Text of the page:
The radar from pre-dawn this morning on this final day of April:
The blooms on the radar seemed to foretell an influx of new birds for a migrant starved region. Ground-truthing showed that the number of migrants, if any, depended on where one was.
From Bobby Skrabal in Hillsborough Twp.:
“After seeing the radar light up last night I thought this morning would be good for migrants. It was even better than I expected at the Sourland Mountain Preserve. I tallied 15 warbler species, including Worm-Eating, Nashville, Black-throated Blue, Blue-winged, and a male Hooded Warbler. Other firsts for me were Wood Thrush, Scarlet Tanager, Veery, Baltimore Oriole, Warbling Vireo and Red-eyed Vireo.”
David Bernstein found the following at Troy Meadows: Great Crested Flycatcher, Northern Waterthrush, Blue-winged, Black-and-white, Nashville, Yellow, Chestnut-sided, Palm and Yellow-rumped Warblers,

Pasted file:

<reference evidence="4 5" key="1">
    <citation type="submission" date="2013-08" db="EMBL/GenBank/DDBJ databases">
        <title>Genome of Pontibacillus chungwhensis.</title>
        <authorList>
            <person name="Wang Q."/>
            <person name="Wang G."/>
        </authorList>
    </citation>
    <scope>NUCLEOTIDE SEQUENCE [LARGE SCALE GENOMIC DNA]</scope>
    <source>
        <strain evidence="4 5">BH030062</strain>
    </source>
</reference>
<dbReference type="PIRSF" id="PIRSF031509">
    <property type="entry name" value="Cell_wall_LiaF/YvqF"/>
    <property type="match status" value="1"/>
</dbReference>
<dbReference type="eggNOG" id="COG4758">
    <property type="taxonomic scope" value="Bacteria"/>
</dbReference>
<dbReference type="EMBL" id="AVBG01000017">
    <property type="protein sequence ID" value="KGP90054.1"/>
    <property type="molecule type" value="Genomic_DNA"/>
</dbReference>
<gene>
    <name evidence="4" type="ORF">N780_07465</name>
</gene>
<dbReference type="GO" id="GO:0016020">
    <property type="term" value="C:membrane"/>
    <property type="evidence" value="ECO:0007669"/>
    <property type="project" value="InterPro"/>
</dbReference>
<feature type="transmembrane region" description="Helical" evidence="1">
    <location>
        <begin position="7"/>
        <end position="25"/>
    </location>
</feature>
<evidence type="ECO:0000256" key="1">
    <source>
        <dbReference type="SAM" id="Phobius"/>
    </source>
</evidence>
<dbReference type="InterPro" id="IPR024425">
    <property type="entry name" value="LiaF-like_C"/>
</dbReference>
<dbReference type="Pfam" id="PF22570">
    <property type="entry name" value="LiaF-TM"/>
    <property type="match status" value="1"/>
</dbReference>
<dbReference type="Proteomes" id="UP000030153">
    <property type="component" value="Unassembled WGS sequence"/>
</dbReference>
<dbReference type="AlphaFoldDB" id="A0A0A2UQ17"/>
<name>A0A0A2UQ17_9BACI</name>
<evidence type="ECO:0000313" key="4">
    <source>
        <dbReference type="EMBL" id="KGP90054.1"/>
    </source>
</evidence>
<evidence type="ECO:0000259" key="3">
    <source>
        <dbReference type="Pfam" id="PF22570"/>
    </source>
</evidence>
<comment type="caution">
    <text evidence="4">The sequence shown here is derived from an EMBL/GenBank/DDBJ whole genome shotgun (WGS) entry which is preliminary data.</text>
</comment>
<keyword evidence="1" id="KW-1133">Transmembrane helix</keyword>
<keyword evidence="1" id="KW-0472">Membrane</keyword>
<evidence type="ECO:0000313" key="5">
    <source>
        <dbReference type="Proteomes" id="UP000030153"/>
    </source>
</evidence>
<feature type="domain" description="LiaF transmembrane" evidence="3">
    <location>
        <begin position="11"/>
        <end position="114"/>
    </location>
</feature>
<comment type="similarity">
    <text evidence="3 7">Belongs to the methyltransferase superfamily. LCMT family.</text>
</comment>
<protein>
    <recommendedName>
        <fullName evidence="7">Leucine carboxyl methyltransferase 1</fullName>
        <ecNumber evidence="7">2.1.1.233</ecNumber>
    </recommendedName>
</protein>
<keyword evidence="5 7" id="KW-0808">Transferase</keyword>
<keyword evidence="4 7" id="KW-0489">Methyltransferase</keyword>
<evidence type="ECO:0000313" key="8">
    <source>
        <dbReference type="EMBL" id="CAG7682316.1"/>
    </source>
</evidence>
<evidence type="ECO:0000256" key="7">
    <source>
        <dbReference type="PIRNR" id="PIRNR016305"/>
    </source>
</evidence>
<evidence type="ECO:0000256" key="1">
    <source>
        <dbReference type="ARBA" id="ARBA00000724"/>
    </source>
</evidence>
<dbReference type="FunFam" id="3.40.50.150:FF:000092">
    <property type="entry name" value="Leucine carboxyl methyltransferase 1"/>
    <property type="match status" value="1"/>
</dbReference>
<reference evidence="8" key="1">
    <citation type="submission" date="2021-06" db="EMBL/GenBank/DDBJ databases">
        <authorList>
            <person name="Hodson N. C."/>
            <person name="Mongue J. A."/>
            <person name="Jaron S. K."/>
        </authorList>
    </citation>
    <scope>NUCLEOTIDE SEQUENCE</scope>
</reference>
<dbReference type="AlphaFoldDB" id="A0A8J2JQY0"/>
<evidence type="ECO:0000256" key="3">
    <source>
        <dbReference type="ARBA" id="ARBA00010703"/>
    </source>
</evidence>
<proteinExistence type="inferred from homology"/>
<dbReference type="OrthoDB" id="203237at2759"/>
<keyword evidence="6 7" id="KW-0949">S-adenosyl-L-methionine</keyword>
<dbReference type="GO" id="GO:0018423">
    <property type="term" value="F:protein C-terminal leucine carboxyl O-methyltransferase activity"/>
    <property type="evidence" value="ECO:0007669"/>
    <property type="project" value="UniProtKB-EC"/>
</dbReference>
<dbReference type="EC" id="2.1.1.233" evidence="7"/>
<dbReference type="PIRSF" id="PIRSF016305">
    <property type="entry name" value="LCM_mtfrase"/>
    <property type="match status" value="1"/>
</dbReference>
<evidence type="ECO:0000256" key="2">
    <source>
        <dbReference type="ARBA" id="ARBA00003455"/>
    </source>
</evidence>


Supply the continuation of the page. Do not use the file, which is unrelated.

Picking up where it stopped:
3 Greater Yellowlegs and 1 Lesser Yellowlegs are at Melanie Lane Wetlands (David Bernstein).
2 Red-breasted Mergansers continue at Lake Musconetcong (Alan Boyd).
Early morning at Lord Stirling Park produced 3 Solitary Sandpipers, Greater Yellowlegs and a flyover Least Sandpiper, Yellow-throated, Blue-headed and Warbling Vireos, Common Raven, Ovenbird, Northern Waterthrush, Common Yellowthroat, Black-and-white, Yellow, Pine, Palm, Black-throated Green and 80 Yellow-rumped Warblers, Rusty Blackbird, Purple Finch and Pine Siskin (Jeff Ellerbusch).
Steve Byland had the following yardbirds in Warren Twp., April 29.